print   Print full article


Skin cancers are always removed. Non melanoma skin tumours (basal cell carcinoma and squamous cell carcinoma) are treated similarly and are discussed together below:

Early non melanoma skin cancers can be treated by burning (cautery), scraping (curettage) or freezing with liquid nitrogen (cryotherapy), radiation, application of ointments or surgical removal under local anaesthesia. The main aim is to remove the cancer and leave only a small scar.

In Curettage and desiccation a scoop like instrument (curette) is used to scoop out the non-melanoma skin cancer. An electric current is applied to control bleeding and kill remaining cancer cells, this procedure is called desiccation. Small cancers are treated with this method.

Surgical excision involves application of local anaesthetic to numb the area and the entire cancer is removed. Stitches are applied to close the wound and aid healing.

Radiation therapy is used to treat skin cancer in areas difficult to reach for surgical intervention.

Cryosurgery involves application of liquid nitrogen to freeze and kill the cancer cells.

Mohs micrographic surgery, also known as "microscopically controlled excision" is a procedure in which small pieces of the tumour are removed and examined under the microscope during surgery. Sequential cutting and microscopic examination is repeated and the non-melanoma cancer is mapped and taken out without having to guess the width and depth of the lesion. This is a method of choice for large basal cell carcinomas, recurrent non-melanoma tumours and cancers on those parts of the body with high recurrences after treatment by other methods.

Creams and ointments can be used to treat small non melanoma skin cancers. Drugs, like 5-Fluorouracil (5-FU) are used to kill cancer cells. Other drugs that stimulate the immune system like imiquimod can also be used. This treatment can be performed at home.

Advanced squamous cell carcinomas are removed with the surrounding tissue and sometimes lymph nodes draining the cancer area to ensure that all the cancer is removed. The type, site, size, location of the tumour, the person’s age, general health, medical history, risk of scar formation and grade and stage of tumour are considered in planning the treatment.

There are various types of treatment available for melanomas. The treatment type depends upon the type of melanoma, thickness, location on the body, age of the person and stage of the tumour.

  • Surgery is the primary treatment of all stages of melanoma. Various types of surgery include one or more of:
    • Wide local excision: In this procedure the melanoma and some of the normal tissue around it (less than 1.5 cm) is removed. Some of the local lymph nodes may also be removed.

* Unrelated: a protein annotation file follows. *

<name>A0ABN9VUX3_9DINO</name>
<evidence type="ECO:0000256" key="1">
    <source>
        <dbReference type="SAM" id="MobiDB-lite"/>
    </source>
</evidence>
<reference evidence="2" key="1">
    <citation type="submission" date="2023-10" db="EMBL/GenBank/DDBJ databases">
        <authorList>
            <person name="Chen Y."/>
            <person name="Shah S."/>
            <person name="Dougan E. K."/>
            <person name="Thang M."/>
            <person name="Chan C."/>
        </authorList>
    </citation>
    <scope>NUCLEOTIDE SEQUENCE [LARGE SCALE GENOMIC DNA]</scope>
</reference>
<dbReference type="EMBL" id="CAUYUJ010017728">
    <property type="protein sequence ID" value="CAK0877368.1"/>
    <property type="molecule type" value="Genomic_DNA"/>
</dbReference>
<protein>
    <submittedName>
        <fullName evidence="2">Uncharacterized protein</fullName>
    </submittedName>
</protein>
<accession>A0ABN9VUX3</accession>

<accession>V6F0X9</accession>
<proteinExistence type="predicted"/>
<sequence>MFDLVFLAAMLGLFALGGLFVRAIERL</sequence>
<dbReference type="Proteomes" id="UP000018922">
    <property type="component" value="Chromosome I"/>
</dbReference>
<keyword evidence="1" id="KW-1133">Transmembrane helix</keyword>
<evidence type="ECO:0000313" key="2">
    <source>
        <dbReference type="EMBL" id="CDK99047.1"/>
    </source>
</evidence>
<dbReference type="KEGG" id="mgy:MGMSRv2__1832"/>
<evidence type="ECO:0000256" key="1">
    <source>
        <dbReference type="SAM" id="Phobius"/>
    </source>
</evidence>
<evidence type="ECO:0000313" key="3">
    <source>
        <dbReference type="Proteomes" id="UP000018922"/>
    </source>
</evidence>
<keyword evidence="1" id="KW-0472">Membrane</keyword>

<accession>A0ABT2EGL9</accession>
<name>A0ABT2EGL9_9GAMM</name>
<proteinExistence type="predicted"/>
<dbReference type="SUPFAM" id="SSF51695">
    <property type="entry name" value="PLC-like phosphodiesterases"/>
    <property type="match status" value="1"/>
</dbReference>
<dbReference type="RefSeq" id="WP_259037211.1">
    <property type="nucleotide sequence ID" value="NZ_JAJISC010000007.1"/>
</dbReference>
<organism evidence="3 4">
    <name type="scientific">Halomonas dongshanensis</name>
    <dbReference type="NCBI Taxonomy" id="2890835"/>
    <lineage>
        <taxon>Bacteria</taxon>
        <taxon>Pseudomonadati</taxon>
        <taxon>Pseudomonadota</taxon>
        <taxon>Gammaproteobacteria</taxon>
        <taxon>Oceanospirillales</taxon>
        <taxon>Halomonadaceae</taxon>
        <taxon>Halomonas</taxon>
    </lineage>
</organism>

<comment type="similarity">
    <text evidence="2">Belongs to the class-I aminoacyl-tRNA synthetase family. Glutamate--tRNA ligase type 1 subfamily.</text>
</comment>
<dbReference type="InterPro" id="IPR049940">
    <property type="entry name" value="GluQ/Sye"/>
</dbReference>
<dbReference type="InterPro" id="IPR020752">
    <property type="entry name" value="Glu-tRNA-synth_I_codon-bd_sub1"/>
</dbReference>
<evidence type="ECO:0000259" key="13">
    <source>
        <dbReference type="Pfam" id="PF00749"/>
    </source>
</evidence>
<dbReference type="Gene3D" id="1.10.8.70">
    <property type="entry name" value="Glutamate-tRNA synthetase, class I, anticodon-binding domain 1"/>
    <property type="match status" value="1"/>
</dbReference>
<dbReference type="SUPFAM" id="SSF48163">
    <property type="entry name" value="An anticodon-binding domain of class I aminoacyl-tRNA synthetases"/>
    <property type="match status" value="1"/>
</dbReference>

• Lymphadenectomy: A surgical procedure in which the lymph nodes draining the area of the tumour are removed and samples of tissue are examined under a microscope to see if melanoma cells are present.
    • Sentinel lymph node biopsy: In this procedure a radioactive substance and/or a blue dye are injected close to the tumour. The radioactive substance or dye flows via the lymph vessels to the lymph nodes. The first lymph nodes to receive the substance and/or dye are removed (Sentinel node). A pathologist views the sentinel lymph nodes under a microscope to look for melanoma cells. If melanoma cells are found another operation to remove all lymph nodes in the area is performed.
    • Skin grafting involves removal of skin from another part of the body to replace the skin that is removed from the area of the tumour. This is usually performed if a large area of the skin is involved by the tumour.
  • Chemotherapy: Drugs are used to halt the growth of cancer cells. These drugs either kill the tumour cells or prevent them from dividing. Chemotherapy is given to kill the tumour cells that might remain in the body after the surgery and to prevent the cancer from coming back.
  • Radiation therapy: High energy X-rays or other types of radiation is used to impede cancer cell division and kill the cancer cells. The two types of radiation therapy are: External and internal radiotherapy. The type of therapy used depends on the stage and type of melanoma.
  • Immunotherapy therapy: Also known as biotherapy. This method involves the person’s immune system to combat the tumour. Interferon, interleukin-2 (IL-2) and tumour necrosis factor (TNF) are currently used against melanoma.
  • Targeted therapy: Involves drugs that specifically identify and kill tumour cells without doing any harm to the healthy cells. These treatments are still under development.

Last Review Date: March 15, 2016